The Proposed TTIP Tribunal and the Court of Justice: What Limits to Investor-State Dispute Settlement under EU Constitutional Law?

In its controversial Opinion 2/13, the European Court of Justice has rejected the accession of the EU to the European Convention on Human Rights. The constitutional hurdles the CJEU has erected in this opinion are not only relevant in the area of human rights, but also require us to think hard about the EU constitutionality of the suggested TTIP Tribunal, or any other mechanism of investor-state dispute settlement under future EU international investment agreements. To reduce this uncertainty it may be advisable to request the CJEU through an advisory opinion.

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The Proposed TTIP Tribunal and the Court of Justice: What Limits to Investor-State Dispute Settlement under EU Constitutional Law?

In its controversial Opinion 2/13, the European Court of Justice has rejected the accession of the EU to the European Convention on Human Rights. The constitutional hurdles the CJEU has erected in this opinion are not only relevant in the area of human rights, but also require us to think hard about the EU constitutionality of the suggested TTIP Tribunal, or any other mechanism of investor-state dispute settlement under future EU international investment agreements. To reduce this uncertainty it may be advisable to request the CJEU through an advisory opinion.

Continue Reading →

Where do we stand on the reform of the EU’s Court System? On a reform as short-sighted as the attempts to force through its adoption

Last October, the CJEU has proposed to double the number of judges at the General Court to help tackling its growing workload. The legislative process this proposal is currently undergoing appears to be marred by a pattern of procedural irregularities whose only aim seems to be the speedy adoption of the reform and – more troublingly – may also be construed as a joint advocacy strategy designed to systematically eliminate any opportunity for a public, well informed and evidence-based debate. Should this reform go through (as it appears likely), damaging evidence might yet come to light and the authority and legitimacy of relevant EU institutions will be further undermined at a time where they have little to spare.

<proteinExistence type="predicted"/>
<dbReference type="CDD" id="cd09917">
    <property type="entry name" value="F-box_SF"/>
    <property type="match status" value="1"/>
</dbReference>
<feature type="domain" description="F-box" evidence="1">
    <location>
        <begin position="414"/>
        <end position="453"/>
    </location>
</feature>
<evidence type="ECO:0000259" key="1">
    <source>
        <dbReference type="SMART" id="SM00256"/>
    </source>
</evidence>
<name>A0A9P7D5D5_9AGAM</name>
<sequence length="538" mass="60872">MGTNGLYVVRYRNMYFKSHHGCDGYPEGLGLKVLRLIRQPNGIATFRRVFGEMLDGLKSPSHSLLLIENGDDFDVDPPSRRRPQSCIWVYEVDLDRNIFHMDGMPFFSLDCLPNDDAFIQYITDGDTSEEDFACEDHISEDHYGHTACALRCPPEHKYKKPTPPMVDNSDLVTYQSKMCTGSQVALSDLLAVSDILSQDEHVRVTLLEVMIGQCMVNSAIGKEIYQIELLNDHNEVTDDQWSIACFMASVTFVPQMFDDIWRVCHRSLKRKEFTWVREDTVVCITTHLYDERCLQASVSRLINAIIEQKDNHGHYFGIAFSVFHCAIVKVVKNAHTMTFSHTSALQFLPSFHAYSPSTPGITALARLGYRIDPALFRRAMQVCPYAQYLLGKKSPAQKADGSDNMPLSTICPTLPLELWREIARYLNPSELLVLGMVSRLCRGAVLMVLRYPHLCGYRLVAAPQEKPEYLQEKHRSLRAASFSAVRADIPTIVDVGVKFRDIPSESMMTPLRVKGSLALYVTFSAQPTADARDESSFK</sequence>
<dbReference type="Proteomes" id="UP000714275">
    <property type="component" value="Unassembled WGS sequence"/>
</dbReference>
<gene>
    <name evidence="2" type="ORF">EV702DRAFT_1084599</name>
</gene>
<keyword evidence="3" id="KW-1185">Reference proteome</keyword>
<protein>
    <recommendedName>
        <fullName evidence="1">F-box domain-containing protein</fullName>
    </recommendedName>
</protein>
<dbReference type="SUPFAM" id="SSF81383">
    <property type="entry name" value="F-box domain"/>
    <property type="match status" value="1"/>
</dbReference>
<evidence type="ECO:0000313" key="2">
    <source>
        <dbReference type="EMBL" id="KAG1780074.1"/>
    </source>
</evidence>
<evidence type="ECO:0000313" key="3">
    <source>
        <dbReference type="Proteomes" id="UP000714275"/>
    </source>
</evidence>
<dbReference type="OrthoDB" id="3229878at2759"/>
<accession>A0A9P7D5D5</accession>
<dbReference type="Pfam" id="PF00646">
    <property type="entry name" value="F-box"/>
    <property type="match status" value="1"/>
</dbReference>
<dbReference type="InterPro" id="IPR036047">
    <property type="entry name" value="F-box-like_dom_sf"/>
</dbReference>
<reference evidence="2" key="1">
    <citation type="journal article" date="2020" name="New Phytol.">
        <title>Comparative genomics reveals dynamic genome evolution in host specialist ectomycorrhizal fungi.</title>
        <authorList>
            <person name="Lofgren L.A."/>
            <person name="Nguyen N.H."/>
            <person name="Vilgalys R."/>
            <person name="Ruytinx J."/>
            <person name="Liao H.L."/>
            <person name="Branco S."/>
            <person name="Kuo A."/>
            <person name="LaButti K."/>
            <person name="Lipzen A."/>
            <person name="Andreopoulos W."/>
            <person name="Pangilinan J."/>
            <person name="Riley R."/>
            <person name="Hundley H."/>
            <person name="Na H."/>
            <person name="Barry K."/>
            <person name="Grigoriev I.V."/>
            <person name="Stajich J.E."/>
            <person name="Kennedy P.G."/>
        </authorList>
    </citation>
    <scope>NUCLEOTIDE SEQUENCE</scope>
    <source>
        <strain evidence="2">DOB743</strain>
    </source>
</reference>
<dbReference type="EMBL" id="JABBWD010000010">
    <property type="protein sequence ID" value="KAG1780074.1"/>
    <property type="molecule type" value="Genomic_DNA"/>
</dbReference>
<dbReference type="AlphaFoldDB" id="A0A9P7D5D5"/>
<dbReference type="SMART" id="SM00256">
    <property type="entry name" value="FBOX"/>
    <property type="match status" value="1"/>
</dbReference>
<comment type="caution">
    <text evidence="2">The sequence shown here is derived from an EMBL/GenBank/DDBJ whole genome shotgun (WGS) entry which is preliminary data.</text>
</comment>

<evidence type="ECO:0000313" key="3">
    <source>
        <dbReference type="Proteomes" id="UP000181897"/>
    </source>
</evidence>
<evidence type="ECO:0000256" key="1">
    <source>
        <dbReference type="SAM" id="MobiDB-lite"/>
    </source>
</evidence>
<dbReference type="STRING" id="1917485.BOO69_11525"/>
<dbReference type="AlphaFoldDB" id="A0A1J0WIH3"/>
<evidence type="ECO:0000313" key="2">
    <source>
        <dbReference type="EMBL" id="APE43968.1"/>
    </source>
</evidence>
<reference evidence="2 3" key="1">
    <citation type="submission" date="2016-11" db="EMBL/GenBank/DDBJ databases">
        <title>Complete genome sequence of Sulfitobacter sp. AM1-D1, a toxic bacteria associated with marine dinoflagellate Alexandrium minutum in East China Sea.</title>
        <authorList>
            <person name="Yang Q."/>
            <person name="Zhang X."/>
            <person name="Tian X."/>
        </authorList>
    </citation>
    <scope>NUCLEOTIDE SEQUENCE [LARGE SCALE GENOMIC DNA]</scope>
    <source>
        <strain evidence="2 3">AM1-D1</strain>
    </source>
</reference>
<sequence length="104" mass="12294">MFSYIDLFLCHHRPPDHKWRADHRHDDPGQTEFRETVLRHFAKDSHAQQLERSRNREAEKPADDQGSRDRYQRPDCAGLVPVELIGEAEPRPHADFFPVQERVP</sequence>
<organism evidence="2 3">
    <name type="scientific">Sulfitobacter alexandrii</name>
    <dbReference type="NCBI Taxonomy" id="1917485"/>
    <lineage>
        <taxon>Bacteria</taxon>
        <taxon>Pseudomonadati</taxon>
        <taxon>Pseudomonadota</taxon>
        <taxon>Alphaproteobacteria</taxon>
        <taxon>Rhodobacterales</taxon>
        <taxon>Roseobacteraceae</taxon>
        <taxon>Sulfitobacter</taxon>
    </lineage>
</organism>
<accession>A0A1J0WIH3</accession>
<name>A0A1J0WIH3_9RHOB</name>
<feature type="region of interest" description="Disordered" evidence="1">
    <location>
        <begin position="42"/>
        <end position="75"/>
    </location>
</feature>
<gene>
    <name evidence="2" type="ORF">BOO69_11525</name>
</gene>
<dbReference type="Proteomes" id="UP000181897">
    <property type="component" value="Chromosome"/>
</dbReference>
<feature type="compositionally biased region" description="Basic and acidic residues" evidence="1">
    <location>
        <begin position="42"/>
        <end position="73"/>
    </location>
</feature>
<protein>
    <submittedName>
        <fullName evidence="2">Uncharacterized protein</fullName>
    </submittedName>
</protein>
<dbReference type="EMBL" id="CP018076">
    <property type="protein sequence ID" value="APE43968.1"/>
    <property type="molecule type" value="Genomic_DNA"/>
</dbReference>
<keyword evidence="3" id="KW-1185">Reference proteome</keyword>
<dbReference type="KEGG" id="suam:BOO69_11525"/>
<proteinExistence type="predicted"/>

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Where do we stand on the reform of the EU’s Court System? On a reform as short-sighted as the attempts to force through its adoption

Last October, the CJEU has proposed to double the number of judges at the General Court to help tackling its growing workload. The legislative process this proposal is currently undergoing appears to be marred by a pattern of procedural irregularities whose only aim seems to be the speedy adoption of the reform and – more troublingly – may also be construed as a joint advocacy strategy designed to systematically eliminate any opportunity for a public, well informed and evidence-based debate. Should this reform go through (as it appears likely), damaging evidence might yet come to light and the authority and legitimacy of relevant EU institutions will be further undermined at a time where they have little to spare.

Continue Reading →